Master becomes mentor
THE Czech-Nederlands dancer Jirí Kylian once said: "A teacher prepares you for a profession and a mentor teaches you about life."
South African artist William Kentridge said a mentor is happy to talk with someone about the big questions.
Kentridge is working with Colom-bian artist Matteo Lopez, 33, in his studios thanks to a decade-old cultural drive, the Rolex Mentor and Protege Arts Initiative.
The programme gives young professional artists the opportunity to spend time being nurtured and guided by an older master. Kentridge is not the first South African to be involved in the initiative, but he is the first to be a mentor.
Conceptual and performance artist Nicholas Hlobo and playwright and CEO of the Baxter Theatre Centre Lara Foot have both been proteges.
Kentridge chose Lopez out of three candidates because he liked the fact that Lopez has an interest in drawing and understands the potential of the three-dimensionality of this discipline.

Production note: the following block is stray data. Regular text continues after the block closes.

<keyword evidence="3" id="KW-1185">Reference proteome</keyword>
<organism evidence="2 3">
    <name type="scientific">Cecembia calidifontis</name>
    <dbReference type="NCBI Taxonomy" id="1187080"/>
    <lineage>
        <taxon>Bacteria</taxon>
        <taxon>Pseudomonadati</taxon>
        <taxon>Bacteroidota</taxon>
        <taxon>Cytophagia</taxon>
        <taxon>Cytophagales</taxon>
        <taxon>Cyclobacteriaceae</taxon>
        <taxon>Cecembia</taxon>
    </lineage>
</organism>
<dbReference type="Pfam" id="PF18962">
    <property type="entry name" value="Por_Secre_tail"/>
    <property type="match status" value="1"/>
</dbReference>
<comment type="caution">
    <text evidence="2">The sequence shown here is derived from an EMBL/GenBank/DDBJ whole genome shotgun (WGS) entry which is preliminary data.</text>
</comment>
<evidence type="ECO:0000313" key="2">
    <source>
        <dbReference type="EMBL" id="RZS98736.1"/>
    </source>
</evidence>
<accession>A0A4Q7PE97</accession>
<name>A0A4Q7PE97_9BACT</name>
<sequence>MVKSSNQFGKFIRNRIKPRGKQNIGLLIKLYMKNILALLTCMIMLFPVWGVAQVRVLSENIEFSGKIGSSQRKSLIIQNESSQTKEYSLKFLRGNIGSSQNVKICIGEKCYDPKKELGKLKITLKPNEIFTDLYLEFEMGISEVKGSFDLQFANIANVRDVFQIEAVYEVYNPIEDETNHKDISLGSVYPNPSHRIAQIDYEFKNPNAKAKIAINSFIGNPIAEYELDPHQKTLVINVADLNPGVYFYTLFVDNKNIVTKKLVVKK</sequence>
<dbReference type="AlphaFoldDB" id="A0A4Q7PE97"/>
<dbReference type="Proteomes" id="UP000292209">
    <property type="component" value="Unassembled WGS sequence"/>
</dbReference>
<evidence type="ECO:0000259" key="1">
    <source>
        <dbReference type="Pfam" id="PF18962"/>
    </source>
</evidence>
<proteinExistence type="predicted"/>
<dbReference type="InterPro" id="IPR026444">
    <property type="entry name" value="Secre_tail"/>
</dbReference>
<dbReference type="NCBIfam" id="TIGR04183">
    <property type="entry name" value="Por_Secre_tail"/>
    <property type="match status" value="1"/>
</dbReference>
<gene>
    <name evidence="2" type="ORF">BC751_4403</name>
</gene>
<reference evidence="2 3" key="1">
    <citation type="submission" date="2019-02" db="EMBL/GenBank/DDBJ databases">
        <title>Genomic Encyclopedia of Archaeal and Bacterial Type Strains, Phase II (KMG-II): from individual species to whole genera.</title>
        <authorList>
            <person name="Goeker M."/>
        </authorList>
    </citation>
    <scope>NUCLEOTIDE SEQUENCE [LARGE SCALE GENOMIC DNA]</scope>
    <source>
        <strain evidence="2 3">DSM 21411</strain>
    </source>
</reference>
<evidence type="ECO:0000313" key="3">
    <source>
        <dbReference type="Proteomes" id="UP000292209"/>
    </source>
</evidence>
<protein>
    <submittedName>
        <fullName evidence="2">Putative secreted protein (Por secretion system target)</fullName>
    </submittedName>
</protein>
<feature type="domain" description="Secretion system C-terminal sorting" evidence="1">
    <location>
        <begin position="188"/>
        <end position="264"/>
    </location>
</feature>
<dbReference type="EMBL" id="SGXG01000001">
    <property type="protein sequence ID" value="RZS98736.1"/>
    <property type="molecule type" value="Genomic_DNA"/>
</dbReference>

''In Lopez's work I saw moments of similarity and of difference," the mentor said this week.
"His drawings leap out of the page. He is somebody whose technique I wanted to watch myself. I am learning by watching Matteo".
Lopez said: ''I wanted to come here. I wanted to spend time in this environment in which Kentridge creates."
He finds Johannesburg similar to his home town, Bogota.
''It's messy. It is different but also very familiar. We deal with lots of social issues too. There are drugs, corruption."
But his work is not informed by the roughness of his city. Rather he is interested in architecture, the idea of Utopia, history and the history of drawing.
Kentridge is enjoying the process more than he thought he would: ''There are things that Matteo has been doing that are sitting in my head already.
"We are like scavengers - seeing different things and taking from them what we need; ideas or techniques - everything is up for grabs."
Kentridge says: ''Different things will come to Matteo at different stages for him."